There are four classes of amplifier operations: class A, class AB, class B, and class C.
CUTOFF occurs when the base-to-emitter bias prevents current from flowing in the emitter circuit.
For example, in the PNP transistor, if the base becomes positive with respect to the emitter, holes are
repelled at the emitter-base junction. This prevents current from flowing in the collector circuit.
SATURATION occurs in a PNP transistor when the base becomes so negative, with respect to the
emitter, that changes in the signal are not reflected in collector-current flow.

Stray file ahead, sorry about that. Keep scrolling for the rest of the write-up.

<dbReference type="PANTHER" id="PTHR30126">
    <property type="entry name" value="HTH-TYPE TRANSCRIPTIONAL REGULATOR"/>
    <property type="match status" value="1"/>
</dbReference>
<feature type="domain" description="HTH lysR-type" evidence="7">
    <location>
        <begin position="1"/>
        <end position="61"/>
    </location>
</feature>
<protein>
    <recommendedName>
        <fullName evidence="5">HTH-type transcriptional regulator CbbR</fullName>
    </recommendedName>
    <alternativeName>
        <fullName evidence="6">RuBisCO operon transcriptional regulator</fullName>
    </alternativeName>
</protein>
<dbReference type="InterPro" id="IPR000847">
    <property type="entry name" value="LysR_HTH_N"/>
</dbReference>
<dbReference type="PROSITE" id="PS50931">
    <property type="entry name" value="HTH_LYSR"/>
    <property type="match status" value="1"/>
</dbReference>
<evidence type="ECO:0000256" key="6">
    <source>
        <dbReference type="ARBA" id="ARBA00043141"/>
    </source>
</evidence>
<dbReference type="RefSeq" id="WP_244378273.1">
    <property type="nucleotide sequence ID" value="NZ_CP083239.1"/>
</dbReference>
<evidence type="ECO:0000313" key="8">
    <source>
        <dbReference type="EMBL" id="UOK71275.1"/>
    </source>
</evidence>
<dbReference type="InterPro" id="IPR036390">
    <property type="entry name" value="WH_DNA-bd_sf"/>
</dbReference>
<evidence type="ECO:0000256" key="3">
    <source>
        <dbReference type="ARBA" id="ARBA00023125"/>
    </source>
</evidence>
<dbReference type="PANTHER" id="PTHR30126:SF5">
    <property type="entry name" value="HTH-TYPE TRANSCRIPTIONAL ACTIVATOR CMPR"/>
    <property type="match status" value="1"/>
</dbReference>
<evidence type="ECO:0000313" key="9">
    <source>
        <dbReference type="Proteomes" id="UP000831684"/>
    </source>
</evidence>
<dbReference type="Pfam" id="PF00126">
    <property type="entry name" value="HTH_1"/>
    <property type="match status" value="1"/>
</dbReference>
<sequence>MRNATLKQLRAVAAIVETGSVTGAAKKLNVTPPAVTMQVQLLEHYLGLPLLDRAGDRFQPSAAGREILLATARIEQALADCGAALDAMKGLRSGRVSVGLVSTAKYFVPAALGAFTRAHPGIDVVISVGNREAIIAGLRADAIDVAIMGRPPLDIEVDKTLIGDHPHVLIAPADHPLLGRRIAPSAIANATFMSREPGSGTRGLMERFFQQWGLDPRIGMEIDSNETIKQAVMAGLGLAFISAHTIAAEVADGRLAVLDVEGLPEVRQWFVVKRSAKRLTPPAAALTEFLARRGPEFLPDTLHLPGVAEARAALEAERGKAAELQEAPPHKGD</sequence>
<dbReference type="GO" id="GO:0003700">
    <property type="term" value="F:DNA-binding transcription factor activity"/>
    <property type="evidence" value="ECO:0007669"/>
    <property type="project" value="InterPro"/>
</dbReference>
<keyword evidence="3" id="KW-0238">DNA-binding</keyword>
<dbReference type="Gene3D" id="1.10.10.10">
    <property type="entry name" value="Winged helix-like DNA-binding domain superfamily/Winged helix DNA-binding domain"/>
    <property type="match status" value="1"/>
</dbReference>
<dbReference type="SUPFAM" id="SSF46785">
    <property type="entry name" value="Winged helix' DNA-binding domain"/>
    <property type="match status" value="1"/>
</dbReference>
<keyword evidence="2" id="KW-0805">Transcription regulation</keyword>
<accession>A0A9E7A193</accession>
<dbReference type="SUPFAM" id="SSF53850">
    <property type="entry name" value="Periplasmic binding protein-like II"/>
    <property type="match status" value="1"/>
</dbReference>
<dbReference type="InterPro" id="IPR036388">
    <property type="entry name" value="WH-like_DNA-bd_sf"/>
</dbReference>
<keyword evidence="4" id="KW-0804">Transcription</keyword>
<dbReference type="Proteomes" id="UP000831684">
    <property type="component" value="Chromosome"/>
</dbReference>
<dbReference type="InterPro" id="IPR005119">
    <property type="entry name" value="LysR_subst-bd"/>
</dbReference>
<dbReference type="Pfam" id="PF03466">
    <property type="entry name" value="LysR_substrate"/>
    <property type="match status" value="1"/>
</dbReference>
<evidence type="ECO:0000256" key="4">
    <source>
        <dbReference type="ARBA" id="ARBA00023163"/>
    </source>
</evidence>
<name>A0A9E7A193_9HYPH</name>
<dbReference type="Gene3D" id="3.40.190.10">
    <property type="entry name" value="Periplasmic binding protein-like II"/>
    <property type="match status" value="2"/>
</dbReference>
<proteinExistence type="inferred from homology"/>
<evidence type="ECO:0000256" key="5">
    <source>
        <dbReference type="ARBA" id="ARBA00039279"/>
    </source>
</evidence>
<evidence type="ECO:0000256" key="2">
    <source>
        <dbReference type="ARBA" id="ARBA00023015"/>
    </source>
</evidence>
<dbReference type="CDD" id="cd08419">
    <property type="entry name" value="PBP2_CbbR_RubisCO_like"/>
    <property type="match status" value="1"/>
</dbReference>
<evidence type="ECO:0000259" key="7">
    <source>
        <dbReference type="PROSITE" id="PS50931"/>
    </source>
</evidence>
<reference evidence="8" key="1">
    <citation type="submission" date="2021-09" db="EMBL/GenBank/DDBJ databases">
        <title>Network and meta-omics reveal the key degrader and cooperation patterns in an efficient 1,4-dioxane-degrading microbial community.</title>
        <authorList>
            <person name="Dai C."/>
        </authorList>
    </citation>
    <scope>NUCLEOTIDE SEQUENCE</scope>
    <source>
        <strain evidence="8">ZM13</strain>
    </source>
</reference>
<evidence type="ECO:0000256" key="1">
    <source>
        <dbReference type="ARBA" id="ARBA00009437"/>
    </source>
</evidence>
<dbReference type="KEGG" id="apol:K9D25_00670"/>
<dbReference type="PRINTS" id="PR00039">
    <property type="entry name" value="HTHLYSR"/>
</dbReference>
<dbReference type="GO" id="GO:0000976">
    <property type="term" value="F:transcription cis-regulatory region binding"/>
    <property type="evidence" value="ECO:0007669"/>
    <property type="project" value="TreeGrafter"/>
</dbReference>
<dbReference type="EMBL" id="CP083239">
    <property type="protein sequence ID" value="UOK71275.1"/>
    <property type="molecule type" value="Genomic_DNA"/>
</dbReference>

CLASS A AMPLIFIERS are biased so that variations in input signal polarities occur within the
limits of cutoff and saturation. Biasing an amplifier in this manner allows collector current to flow during
the complete cycle (360 degrees) of the input signal, thus providing an output which is a replica of the
input but 180 degrees out of phase.
Class A operated amplifiers are used as audio- and radio-frequency amplifiers in radio, radar, and
CLASS AB AMPLIFIERS are biased so that collector current is zero (cutoff) for a portion of one
alternation of the input signal. Therefore, collector current will flow for more than 180 degrees but less
than 360 degrees of the input signal. The class AB amplifier is commonly used as a push-pull amplifier to
overcome a side effect of class B operations.